In her essay “Decolonizing Postcolonial Rhetoric,” Encarnación Gutiérrez Rodriguez beautifully describes Gloria Anzaldúa’s epistemological approach: “Border thinking occurs where phenomena collide as instead of perpetuating the divide, it embraces the crossing, the living on multiple shores.” In this exhibition, Lauren situates us at the meeting point of several borders—of space, place, identity, language, culture—so that we can feel these forces collide. In this, she shares Anzaldúa’s project of creating a new mythos, “a change in the way we perceive reality, the way we see ourselves, and the ways we behave.”  We are invited as viewers to enter into the dreamscapes of her drawings, or the very real places of her video works, to remain in the in-between, in the border spaces.
 Gloria Anzaldúa, Borderlands: The New Mestiza = La Frontera. 4th ed. San Francisco: Spinsters/Aunt Lute, 2012, 25.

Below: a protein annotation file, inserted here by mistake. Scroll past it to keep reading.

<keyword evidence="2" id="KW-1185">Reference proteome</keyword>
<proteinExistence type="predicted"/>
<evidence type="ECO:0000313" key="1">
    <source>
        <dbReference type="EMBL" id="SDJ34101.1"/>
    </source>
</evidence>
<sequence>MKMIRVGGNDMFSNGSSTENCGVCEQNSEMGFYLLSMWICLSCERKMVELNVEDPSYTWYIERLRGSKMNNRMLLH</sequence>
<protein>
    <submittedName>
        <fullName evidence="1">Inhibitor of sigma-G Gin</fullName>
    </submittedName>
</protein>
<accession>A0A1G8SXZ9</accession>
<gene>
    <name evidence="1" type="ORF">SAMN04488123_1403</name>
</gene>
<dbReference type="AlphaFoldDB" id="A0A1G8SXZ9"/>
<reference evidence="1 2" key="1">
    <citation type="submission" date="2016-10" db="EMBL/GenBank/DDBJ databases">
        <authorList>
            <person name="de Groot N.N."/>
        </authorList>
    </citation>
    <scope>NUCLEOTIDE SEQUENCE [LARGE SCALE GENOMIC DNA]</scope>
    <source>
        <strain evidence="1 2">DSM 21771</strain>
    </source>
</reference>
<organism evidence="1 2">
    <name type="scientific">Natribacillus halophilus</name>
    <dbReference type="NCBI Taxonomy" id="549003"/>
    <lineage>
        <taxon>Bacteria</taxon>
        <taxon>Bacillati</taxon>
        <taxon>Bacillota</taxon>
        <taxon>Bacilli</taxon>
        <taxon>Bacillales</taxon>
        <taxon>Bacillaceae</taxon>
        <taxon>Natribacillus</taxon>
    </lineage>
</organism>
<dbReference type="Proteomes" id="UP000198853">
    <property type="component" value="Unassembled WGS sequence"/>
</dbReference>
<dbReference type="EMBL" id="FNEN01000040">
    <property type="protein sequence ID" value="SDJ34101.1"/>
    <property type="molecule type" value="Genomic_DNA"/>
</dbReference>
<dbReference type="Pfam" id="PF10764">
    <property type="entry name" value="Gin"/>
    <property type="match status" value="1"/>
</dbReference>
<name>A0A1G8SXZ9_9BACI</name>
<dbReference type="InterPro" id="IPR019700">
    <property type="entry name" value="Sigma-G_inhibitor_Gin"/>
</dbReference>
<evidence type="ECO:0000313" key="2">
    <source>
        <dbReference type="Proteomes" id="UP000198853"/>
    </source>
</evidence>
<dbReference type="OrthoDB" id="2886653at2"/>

Douglas Barnes, "Some Thoughts on Edge." Permaculture Reflections. EcoEdge Design Ltd., 3 Feb. 2005. Web. 15 Nov. 2014.
 "10. Edge Effect." Deep Green Permaculture. N.d. Web. 15 Nov. 2014.
 Juanita Sundberg and Bonnie Kaserman, “Cactus Carvings and Desert Defecations: Narrating Exclusion through Nature in the United States-Mexico Borderlands,” accessed via juanitasundberg.wordpress.com, 5.
 Anzaldúa, 25.
 Encarnación Gutiérrez Rodriguez, “Decolonizing Postcolonial Rhetoric,” Decolonizing European Sociology: Transdisciplinary Approaches, Ed. Encarnación Gutiérrez Rodriguez, Manuela Boatcă and Sérgio Costa. Farnham, England: Ashgate Pub., 2010, 61.
 Anzaldúa, 102.